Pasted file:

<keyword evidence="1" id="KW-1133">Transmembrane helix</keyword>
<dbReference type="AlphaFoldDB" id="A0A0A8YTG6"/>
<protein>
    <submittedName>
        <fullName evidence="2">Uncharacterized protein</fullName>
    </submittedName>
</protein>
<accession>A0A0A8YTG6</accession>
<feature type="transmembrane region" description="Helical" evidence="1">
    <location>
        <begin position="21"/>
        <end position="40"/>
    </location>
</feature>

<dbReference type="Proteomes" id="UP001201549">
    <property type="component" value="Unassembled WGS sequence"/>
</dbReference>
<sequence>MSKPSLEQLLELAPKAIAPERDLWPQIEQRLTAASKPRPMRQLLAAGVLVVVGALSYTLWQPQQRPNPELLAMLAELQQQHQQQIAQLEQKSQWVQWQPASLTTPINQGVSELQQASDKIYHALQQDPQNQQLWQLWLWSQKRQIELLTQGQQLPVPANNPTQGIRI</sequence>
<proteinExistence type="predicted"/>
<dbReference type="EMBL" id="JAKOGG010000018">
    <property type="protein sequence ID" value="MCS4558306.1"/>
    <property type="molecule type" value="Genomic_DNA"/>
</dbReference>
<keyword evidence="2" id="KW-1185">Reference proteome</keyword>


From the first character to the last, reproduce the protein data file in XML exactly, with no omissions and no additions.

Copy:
<keyword evidence="1" id="KW-1133">Transmembrane helix</keyword>
<dbReference type="AlphaFoldDB" id="A0A0A8YTG6"/>
<protein>
    <submittedName>
        <fullName evidence="2">Uncharacterized protein</fullName>
    </submittedName>
</protein>
<accession>A0A0A8YTG6</accession>
<feature type="transmembrane region" description="Helical" evidence="1">
    <location>
        <begin position="21"/>
        <end position="40"/>
    </location>
</feature>

<dbReference type="Proteomes" id="UP001201549">
    <property type="component" value="Unassembled WGS sequence"/>
</dbReference>
<sequence>MSKPSLEQLLELAPKAIAPERDLWPQIEQRLTAASKPRPMRQLLAAGVLVVVGALSYTLWQPQQRPNPELLAMLAELQQQHQQQIAQLEQKSQWVQWQPASLTTPINQGVSELQQASDKIYHALQQDPQNQQLWQLWLWSQKRQIELLTQGQQLPVPANNPTQGIRI</sequence>
<proteinExistence type="predicted"/>
<dbReference type="EMBL" id="JAKOGG010000018">
    <property type="protein sequence ID" value="MCS4558306.1"/>
    <property type="molecule type" value="Genomic_DNA"/>
</dbReference>
<keyword evidence="2" id="KW-1185">Reference proteome</keyword>